>> jon: is this now a changing of the republican guard if rick perry becomes the nominee? >> a very different group of people coming in. >> jon: does karl rove make himself available to mr. perry? >> that will happen. no. [laughter] the reality... >> jon: answer this question as you would have when you were still rnc chair. i just want to hear the difference. just for a little bit, the difference. [applause] >> as rnc chairman i would have said, yeah, in someone else's lifetime. >> jon: okay. >> i mean, that's the truth of the matter. everyone knows and the history is welcome toed of the stress and strain between the bush-rove camp and the perry camp, even though bush encouraged then- democrat perry to switch parties. but it was matter of once he did, that once he got into camp, he's like, i got my own thing,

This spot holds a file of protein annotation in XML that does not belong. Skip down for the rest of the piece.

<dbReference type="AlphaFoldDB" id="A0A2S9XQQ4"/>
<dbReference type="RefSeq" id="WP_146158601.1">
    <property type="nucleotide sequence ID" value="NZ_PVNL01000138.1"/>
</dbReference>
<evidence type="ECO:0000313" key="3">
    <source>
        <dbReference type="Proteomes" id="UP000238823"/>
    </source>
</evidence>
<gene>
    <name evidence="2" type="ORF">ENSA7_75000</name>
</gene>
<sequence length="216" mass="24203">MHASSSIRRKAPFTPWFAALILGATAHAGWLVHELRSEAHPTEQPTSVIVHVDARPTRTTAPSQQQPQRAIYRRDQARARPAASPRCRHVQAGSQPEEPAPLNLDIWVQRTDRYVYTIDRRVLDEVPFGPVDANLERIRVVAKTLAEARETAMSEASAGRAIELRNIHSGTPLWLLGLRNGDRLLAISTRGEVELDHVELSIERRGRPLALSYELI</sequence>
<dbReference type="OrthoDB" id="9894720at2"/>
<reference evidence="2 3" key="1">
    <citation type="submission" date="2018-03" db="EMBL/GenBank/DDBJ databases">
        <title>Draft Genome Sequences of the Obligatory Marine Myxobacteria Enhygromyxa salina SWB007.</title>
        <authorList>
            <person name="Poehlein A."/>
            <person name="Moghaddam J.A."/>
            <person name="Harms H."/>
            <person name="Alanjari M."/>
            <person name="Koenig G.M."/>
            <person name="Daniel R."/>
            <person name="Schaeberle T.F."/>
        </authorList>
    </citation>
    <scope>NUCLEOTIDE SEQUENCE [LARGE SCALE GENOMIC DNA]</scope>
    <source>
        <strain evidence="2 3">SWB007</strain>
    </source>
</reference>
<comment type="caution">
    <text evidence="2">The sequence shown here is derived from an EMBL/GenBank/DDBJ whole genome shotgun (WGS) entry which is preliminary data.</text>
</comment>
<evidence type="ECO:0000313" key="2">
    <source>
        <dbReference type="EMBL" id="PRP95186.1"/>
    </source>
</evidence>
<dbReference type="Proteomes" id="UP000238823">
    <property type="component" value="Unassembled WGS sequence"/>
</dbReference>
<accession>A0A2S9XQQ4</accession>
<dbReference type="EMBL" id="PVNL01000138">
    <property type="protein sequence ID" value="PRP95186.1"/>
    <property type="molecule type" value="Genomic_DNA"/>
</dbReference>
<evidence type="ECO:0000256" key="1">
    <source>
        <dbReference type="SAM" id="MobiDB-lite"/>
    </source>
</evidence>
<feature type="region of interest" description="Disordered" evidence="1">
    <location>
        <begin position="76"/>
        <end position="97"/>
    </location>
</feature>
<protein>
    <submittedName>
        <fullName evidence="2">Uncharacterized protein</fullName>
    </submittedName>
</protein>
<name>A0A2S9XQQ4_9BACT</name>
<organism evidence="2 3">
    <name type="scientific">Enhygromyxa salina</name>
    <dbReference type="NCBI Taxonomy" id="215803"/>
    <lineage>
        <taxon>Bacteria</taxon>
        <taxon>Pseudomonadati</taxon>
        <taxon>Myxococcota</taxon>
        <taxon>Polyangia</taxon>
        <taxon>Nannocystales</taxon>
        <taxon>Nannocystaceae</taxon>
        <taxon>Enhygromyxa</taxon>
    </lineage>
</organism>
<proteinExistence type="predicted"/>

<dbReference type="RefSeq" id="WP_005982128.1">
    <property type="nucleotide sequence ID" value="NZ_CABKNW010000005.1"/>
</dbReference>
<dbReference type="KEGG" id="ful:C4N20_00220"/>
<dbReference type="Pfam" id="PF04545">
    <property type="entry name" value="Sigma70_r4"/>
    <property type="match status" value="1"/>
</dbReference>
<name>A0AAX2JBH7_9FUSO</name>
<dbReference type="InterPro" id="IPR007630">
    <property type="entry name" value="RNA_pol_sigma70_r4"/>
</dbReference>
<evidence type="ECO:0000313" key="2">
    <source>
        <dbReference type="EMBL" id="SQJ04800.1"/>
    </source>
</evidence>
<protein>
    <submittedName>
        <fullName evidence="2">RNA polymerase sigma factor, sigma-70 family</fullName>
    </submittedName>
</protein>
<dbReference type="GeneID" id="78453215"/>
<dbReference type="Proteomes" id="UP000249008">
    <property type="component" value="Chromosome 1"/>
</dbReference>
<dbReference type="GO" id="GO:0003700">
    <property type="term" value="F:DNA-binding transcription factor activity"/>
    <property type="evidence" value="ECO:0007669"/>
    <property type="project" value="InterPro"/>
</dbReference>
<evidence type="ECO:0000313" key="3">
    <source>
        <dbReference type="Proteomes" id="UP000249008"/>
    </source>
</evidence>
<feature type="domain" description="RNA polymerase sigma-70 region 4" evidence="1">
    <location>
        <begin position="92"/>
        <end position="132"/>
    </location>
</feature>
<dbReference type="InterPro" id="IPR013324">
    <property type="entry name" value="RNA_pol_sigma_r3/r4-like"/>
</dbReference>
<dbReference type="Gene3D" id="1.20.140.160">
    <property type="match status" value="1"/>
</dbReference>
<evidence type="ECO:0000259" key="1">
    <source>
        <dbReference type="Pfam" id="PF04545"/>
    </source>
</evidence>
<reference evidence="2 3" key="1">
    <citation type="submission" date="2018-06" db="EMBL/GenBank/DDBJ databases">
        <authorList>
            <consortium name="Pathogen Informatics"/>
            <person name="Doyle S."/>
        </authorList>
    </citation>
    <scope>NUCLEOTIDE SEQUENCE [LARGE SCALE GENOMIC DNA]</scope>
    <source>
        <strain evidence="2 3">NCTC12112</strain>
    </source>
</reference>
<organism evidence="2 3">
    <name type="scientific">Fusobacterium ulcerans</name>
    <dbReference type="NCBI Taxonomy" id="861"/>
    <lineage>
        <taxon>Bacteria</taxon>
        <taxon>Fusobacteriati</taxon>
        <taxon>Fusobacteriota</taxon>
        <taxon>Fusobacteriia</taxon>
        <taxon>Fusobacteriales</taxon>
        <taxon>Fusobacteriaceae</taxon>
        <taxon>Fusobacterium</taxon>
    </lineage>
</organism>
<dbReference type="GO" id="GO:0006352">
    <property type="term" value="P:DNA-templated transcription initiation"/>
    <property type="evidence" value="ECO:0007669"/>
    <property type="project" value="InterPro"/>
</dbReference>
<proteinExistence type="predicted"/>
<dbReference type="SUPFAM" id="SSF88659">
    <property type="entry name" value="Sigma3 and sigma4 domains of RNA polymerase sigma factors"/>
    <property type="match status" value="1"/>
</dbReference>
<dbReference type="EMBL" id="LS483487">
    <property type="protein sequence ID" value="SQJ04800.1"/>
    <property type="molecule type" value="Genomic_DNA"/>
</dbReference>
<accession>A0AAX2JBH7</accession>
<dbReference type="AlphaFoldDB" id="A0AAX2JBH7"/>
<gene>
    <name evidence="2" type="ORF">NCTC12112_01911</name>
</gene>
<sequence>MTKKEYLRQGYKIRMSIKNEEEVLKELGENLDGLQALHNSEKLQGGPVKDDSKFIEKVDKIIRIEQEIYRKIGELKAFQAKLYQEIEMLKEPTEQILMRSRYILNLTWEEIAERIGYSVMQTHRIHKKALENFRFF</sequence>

i'm doing my own thing. that's true with a lot of these folks. and i think the reality is the party is changing and it's been changing going back not to the last two years or so, back to 2005, 2004 it's been changing. >> jon: back to the 1850s. >> back to the 1850s. >> jon: moves in a very different direction. >> very different party. then it was more about individuals. today it's more about institutions and big-government republicanism is why you saw the formation of a tea party strategy emerge around the country. i think you'll see the same thing on the left. with the progressive movement taking hold as it began to do in wisconsin earlier this year. i think you're going to see this... >> jon: a grassroots battle. >> a grassroots battlement they need it. they need it on the left. they need to have that anchor philosophically of what do we really philosophically believe in. and a lot of that starts with those extreme positions that help you move to that spot where the folks out here ultimately benefit. >> i think you would make a